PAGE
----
I'm pretty sure you mean
공부한다 to study
so the "dictionary form" is
공부하다. from there it can be conjugated many many different ways, but let me focus a minute just on why the ㄴ다 was added.
Verbs are broken down into two main categories, as shown by the headers below.
The main conjugation into an informal, lacking polite form version adds ㄴ or 는 depending if the final sound is a vowel or not. Like this:
Dictionary form (minus 다) +
In the case of
공부하 + we must use the ㄴ by itself. If you were to conjugate the dictionary form of "to eat", the final sound is a consonant, so 는 is used instead.
먹다 (dictionary form) = 먹는다
The main conjugation of a descriptive verb into an informal, lacking polite form version adds...nothing. Like this:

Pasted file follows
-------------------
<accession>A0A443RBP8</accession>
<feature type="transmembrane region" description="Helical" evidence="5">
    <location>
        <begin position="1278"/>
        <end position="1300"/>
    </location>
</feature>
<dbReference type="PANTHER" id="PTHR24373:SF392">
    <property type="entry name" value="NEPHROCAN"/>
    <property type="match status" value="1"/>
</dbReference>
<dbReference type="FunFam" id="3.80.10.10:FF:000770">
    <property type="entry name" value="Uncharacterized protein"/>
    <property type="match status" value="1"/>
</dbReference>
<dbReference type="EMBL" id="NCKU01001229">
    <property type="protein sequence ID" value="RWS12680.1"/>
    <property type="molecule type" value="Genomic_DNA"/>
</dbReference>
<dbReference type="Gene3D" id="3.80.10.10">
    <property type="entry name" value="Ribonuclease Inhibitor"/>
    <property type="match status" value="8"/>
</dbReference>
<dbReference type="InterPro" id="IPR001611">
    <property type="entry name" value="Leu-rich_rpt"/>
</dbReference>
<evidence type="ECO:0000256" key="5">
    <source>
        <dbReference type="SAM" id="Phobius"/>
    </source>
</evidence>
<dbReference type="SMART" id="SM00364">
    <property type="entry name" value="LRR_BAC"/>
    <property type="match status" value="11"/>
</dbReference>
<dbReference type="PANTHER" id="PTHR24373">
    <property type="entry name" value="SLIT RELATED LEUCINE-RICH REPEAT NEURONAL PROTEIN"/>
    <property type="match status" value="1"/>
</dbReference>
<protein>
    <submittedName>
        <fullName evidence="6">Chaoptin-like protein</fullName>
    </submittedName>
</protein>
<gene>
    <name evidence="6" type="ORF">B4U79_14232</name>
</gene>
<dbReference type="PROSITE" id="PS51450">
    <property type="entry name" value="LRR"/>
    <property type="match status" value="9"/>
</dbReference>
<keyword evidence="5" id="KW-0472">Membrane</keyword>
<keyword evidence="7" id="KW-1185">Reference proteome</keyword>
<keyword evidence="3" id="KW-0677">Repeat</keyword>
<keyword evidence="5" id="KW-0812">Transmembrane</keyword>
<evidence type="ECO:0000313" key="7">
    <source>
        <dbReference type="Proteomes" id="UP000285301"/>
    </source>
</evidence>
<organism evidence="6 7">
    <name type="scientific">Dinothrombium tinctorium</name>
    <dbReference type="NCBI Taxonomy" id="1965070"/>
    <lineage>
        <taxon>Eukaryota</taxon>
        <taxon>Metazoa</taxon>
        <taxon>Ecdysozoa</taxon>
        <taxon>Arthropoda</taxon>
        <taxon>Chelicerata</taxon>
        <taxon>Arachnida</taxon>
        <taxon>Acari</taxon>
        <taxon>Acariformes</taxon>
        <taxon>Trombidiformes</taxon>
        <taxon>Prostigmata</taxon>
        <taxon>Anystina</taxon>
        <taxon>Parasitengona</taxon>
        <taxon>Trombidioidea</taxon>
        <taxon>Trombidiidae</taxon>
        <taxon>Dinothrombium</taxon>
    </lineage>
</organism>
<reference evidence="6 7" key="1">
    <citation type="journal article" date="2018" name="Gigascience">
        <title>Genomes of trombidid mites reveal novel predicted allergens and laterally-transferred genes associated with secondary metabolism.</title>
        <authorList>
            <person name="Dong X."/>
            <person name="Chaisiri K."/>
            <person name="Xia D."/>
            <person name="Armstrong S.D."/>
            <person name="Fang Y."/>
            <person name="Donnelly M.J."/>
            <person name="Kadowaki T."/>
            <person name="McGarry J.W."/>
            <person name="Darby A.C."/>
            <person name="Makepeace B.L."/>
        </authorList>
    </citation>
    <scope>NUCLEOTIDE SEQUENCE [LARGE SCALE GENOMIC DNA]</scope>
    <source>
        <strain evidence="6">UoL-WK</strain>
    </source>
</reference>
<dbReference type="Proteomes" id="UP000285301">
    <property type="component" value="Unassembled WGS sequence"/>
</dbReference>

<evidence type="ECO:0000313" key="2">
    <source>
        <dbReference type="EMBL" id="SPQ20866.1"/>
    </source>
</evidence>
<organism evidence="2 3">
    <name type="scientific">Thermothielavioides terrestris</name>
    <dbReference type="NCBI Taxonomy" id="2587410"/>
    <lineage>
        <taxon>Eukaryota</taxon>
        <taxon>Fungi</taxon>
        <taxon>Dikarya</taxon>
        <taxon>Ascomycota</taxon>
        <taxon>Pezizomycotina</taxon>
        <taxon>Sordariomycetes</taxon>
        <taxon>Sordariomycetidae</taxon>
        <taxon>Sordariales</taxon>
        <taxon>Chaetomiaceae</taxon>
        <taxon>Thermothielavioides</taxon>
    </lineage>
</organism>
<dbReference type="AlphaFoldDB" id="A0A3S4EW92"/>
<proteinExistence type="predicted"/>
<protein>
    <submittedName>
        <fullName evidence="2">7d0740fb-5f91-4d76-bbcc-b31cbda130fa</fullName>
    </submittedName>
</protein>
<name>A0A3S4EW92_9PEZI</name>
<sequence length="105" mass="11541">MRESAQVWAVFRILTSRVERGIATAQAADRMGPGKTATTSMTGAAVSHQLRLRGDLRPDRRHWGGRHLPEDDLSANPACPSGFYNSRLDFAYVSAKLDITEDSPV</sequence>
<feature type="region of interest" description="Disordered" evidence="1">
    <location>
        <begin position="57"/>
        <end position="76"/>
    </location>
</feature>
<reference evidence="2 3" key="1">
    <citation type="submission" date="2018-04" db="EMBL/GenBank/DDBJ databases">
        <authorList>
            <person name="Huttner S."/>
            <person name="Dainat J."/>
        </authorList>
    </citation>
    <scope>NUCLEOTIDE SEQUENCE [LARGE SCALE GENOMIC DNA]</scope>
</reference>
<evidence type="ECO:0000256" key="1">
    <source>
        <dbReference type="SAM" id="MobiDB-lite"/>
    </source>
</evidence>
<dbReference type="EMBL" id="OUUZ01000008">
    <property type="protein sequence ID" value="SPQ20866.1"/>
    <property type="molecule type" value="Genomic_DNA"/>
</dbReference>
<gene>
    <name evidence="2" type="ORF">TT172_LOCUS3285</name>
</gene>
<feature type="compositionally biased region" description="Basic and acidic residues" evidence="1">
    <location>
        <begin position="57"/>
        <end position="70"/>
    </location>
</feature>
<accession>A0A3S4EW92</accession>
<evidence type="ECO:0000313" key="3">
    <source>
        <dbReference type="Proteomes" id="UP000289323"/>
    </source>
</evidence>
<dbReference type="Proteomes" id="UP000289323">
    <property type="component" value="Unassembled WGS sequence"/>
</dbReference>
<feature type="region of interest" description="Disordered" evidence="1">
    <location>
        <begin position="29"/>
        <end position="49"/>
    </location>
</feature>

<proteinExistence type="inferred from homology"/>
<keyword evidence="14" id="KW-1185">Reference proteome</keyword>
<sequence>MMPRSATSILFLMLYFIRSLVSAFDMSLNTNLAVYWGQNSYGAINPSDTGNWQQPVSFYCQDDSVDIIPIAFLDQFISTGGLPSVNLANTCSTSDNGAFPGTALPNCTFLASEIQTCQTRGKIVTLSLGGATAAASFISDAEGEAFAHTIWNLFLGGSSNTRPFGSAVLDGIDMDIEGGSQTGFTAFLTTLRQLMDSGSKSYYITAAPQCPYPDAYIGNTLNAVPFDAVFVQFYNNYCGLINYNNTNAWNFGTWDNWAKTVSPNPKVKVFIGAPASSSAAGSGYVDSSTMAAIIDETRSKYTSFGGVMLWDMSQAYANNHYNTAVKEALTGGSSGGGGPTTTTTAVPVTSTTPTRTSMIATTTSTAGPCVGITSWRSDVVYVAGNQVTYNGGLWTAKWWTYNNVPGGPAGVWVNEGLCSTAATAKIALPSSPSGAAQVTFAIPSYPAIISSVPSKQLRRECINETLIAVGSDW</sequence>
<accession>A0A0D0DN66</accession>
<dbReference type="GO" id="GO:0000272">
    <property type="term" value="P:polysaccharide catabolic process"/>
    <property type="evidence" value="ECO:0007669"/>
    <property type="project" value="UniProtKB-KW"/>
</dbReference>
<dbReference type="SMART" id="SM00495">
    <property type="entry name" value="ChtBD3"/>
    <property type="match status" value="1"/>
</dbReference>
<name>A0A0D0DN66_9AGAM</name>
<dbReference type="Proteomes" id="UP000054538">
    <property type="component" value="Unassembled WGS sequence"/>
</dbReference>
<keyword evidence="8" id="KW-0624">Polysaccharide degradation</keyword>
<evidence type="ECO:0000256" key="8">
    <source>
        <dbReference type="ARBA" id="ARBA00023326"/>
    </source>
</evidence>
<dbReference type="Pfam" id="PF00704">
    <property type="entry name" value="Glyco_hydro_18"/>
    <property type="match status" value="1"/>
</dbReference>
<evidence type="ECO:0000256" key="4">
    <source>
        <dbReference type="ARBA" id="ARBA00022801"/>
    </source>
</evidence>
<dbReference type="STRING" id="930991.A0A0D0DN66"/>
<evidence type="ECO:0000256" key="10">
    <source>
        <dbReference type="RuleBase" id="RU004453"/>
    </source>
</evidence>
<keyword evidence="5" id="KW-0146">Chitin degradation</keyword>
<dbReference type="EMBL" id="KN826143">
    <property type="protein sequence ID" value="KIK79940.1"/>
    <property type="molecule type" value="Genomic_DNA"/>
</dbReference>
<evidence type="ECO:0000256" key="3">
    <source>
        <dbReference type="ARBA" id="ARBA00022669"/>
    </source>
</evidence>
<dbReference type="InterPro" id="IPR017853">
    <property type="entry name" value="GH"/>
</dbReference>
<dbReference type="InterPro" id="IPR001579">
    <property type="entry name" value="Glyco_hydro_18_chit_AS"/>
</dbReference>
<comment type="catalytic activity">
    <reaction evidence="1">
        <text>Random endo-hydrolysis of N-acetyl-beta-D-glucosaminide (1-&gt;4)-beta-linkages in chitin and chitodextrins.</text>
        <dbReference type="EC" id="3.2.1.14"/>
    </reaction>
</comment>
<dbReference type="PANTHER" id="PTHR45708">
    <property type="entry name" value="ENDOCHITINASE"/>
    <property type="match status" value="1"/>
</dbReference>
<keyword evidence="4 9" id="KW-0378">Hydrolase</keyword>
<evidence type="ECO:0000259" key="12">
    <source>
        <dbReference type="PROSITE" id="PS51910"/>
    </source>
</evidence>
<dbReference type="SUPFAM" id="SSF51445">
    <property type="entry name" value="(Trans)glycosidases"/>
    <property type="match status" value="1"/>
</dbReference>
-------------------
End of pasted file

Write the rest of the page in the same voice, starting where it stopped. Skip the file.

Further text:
So in the case of
예쁘다 - it can just be used as is, straight out of the dictionary:
예쁘다 (dictionary form) = 예쁘다
Other conjugation examples of polite forms include:
공부하다 (dictionary form)
- 공부하세요? Are you studying? (Do you study?)
- 공부해요. I'm studying. (I study.)
- 공부하십니까? Are you studying? (Do you study?)
- 공부합니다. I'm studying. (I study.)
- 예뻐요? Is it pretty? (Am I pretty? Is she pretty? etc)
- 예뻐요. It is/she is/he is/I am/you are pretty.
- 예쁩니까? Is it pretty? (Am I pretty? Is she pretty? etc)
- 예쁩니다. It is/she is/he is/I am/you are pretty.
나는 책을 공부한다
is grammatically correct (and maybe more natural) and
나는 책을 공부해
is grammatically correct (but probably needs the 요 to be natural...depending on context and emotion).
Also...you can study the book, but "read" the book will trump the study in a frequency contest:
나는 책을 읽는다 (읽다 dictionary form of "to read").